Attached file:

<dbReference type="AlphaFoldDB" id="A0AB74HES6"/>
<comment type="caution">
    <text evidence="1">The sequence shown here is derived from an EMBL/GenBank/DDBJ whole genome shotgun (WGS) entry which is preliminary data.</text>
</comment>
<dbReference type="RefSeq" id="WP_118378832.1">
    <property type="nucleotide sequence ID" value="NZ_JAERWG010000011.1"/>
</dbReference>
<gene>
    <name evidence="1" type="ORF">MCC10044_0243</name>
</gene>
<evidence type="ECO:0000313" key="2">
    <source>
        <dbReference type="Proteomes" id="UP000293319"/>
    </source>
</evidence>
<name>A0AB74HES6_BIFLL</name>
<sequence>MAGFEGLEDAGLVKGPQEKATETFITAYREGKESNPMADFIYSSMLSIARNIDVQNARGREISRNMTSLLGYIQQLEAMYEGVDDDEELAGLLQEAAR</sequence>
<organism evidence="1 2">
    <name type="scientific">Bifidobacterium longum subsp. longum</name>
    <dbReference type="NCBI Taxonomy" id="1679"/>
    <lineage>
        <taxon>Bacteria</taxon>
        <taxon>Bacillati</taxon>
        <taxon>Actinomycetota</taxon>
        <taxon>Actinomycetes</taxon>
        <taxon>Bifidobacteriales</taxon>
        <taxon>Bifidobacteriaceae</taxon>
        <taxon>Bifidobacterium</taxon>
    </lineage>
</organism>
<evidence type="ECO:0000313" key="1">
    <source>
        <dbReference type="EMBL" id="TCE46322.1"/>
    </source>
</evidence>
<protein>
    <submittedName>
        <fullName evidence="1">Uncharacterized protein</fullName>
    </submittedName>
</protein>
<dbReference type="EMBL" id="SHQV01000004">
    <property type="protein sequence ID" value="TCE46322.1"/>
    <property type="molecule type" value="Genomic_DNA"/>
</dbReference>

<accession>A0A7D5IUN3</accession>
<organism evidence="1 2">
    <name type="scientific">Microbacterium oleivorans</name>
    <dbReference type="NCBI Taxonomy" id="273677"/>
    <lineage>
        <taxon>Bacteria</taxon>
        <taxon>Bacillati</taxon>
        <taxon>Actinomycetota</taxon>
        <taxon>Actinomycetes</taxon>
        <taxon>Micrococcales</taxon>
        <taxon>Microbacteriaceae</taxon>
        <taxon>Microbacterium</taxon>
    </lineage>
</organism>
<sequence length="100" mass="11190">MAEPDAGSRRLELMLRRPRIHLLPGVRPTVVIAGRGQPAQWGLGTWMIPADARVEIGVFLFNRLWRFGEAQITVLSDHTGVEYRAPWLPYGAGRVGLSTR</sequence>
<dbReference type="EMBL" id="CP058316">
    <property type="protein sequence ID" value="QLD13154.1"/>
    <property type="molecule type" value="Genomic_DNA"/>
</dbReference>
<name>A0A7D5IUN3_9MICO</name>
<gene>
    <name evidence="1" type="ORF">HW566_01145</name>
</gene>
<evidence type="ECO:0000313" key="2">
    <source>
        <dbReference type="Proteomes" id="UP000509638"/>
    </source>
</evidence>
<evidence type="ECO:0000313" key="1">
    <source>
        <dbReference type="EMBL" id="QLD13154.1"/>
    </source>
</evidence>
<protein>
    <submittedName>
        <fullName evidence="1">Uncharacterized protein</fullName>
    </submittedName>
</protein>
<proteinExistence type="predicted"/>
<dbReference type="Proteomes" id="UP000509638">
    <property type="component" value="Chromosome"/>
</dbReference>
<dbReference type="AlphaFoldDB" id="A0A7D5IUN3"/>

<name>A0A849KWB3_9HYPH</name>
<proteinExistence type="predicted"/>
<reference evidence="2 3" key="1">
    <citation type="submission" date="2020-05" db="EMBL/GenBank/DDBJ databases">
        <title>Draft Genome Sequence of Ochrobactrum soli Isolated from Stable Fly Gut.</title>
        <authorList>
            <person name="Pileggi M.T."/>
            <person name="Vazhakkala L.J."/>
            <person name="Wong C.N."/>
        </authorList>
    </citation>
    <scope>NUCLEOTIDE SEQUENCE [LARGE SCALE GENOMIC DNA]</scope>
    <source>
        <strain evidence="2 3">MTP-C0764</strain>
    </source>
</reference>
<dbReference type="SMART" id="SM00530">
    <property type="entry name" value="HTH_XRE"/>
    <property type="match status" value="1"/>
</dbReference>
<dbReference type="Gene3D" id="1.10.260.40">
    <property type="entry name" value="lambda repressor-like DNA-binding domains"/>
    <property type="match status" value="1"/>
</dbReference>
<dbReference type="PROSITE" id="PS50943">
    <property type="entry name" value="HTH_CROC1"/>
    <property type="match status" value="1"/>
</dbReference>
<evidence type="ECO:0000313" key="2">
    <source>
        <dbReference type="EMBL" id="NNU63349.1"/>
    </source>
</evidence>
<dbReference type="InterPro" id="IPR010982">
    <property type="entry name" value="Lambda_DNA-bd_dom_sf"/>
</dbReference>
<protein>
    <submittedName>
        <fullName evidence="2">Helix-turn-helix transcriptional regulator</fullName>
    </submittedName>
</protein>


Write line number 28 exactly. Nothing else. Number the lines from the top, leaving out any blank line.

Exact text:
        <taxon>Bifidobacterium</taxon>